Dr. James Bohnsacks affiliation with Seacamp dates back to its early inception, predating Seacamp as we currently know it. He joined the Seacamp staff in l964 and l965 on West Summerland Key. During the summers from l972 to l972 he served as staff biologist with the Newfound Harbor Marine Institute at Seacamp. And from l975 to l979 was our Science Program Director. All of that wonderful experience at Seacamp has served him well, and has helped him to become the respected marine science professional he is today. He is currently a full-time professional researcher with the Southeast Fisheries Science Center, which is affiliated with the National Oceanographic and Atmospheric Association, more commonly known by its acronym, NOAA.
“Coral Reef Fisheries, Conservation Ethics and Marine Resources” was the focus of his talk. Much of the information he shared was based upon his own research. He started his presentation by asking Seacampers if they had read a recent article in the newspapers about the disappearance of big fish from our oceans.
Dr. Bohnsack knows a lot about why big fish, in fact fish of any size, have declined in number. Recently his research took him to the Dry Tortugas, located about twenty-five miles off the coast of Key West. He and his colleagues spent thirty days on-board a research vessel, and did over 800 dives. They wanted to learn more about the fish of the coral reef. They sampled the kinds of fish, their size and their living conditions.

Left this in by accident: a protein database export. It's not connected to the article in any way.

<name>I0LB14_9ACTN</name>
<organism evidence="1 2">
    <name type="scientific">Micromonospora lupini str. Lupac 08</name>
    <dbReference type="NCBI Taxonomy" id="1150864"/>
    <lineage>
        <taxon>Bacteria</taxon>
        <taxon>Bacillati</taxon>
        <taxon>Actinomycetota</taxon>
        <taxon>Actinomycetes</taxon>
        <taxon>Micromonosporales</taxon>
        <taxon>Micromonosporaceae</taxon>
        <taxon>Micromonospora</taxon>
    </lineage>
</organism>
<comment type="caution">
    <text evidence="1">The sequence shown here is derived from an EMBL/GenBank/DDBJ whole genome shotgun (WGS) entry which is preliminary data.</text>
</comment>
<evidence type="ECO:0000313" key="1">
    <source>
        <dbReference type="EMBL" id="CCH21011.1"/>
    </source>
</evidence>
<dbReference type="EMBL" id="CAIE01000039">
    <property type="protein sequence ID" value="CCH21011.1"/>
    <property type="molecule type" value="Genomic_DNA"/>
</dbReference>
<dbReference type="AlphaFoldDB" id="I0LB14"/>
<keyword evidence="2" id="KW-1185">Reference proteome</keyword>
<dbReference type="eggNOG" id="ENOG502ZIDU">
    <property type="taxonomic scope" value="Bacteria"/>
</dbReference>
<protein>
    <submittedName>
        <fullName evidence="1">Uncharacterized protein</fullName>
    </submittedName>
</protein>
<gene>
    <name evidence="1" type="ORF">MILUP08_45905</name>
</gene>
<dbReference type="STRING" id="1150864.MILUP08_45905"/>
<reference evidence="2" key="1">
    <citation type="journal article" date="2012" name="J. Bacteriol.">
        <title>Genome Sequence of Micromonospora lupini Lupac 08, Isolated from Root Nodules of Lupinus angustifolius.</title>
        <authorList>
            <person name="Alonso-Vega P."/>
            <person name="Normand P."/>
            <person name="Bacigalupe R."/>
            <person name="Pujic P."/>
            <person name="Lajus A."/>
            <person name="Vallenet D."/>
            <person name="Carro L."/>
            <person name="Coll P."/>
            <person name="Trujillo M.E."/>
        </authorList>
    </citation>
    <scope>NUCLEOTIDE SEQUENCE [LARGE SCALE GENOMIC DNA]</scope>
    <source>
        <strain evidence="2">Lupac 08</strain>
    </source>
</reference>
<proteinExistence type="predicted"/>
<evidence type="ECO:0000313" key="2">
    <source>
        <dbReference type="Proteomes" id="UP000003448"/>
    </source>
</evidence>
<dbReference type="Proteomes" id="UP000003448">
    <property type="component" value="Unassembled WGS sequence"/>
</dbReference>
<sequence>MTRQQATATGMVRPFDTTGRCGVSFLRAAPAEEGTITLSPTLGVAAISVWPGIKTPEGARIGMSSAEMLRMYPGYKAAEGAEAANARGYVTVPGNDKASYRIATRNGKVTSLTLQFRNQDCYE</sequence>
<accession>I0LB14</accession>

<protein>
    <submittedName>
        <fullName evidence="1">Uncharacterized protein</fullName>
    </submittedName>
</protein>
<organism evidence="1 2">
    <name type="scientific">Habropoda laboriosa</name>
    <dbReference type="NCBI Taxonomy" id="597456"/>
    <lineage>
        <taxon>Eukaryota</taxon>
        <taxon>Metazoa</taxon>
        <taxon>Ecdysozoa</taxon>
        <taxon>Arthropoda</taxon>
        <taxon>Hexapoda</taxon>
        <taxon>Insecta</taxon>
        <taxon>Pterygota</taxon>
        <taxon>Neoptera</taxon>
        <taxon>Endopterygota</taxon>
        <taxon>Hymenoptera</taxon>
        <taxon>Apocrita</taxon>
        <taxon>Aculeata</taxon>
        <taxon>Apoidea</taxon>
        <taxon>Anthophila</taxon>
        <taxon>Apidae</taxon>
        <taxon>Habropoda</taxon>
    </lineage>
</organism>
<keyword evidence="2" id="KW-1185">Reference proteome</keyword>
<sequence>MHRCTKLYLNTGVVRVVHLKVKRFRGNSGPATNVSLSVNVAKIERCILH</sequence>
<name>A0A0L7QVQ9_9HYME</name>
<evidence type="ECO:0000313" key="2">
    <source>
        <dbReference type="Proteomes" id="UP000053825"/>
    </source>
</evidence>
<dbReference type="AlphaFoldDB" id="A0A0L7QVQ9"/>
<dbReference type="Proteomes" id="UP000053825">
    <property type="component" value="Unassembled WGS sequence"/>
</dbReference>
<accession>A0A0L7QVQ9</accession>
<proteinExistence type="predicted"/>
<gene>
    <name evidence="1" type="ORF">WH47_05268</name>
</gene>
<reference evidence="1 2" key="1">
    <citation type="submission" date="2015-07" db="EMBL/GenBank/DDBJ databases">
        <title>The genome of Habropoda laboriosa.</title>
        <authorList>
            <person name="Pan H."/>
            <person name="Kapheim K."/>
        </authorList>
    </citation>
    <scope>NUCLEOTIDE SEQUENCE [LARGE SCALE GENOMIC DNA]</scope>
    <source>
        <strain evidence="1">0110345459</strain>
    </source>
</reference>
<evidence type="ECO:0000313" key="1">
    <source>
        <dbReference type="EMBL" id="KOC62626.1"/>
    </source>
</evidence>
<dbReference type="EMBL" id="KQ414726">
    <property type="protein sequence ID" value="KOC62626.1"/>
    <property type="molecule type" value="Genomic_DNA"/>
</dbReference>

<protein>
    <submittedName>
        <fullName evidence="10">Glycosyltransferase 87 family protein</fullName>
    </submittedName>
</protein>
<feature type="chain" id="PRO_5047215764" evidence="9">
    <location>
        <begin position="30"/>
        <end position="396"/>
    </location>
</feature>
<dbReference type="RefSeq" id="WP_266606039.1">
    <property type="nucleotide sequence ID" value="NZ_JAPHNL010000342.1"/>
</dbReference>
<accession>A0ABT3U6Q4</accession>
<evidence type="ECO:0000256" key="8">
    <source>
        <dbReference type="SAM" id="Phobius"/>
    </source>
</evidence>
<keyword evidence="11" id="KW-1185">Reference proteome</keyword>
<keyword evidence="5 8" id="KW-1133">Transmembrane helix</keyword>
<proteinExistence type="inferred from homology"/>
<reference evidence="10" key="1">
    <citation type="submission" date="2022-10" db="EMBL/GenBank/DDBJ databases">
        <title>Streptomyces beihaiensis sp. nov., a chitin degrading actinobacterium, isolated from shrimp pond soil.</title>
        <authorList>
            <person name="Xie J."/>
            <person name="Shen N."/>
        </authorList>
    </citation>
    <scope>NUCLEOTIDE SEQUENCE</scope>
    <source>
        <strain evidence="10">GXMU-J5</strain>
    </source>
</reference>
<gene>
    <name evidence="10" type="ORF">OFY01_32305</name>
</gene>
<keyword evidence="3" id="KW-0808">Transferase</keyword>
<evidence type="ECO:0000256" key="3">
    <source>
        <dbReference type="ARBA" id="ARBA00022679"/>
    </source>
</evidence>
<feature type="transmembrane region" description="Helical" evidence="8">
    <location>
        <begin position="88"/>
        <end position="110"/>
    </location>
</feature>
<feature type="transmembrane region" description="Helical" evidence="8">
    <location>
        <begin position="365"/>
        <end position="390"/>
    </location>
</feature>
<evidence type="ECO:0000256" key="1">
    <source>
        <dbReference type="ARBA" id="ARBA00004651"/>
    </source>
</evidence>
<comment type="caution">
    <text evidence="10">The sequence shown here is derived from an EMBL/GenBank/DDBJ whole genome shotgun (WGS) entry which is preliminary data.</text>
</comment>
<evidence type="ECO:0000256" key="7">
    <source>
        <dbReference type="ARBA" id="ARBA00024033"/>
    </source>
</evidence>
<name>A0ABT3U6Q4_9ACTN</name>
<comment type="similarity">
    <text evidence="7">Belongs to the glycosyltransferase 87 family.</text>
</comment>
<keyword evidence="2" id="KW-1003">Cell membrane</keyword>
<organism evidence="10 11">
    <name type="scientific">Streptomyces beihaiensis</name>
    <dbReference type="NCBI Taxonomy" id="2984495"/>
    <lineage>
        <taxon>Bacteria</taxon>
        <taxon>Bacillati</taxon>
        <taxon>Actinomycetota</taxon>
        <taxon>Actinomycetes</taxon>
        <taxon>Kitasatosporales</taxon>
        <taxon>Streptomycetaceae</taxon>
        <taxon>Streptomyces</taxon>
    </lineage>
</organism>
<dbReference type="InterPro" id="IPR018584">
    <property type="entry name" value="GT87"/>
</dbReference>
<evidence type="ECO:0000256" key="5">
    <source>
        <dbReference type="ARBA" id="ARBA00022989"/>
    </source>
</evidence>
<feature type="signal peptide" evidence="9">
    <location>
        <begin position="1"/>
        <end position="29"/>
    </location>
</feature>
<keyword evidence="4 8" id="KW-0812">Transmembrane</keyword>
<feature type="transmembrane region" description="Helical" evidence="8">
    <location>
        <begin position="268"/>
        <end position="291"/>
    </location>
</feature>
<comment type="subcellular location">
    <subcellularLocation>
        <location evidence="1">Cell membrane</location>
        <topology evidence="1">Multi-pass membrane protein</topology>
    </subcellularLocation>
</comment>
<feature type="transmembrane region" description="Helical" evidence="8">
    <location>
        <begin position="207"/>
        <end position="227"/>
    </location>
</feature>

Following an explanation of the myriad of factors that are causing the decline in reef fish population, he offered a ray of hope. It is the establishment of no-take zones in the marine reserve surrounding the Florida Keys. As a leader in the creation of these zones he should know. Research dating back to l997 when they were created, shows promise. Fish population has begun to increase!
Near the end of his talk he quoted the famous conservationist, Aldo Leopold. Leopold said that, “ a thing is right when, it tends to preserve the integrity, stability, and beauty of the biotic community”. And to add additional emphasis, Dr. Bohnsack shared a song that he wrote, while playing his guitar. It highlighted the major themes that flowed throughout his talk.
Proud members of his family were in the audience. They were his family, but also members of the Seacamp family: Barbara, his wife, a former staff member, Karen a current staff member, and Amy a current Seacamper. Dr. Bohnsack knew that his message had been well received when at the very end, Seacampers and staff rose to their feet with loud applause and cheering, in obvious appreciation for his research and thoughtful presentation!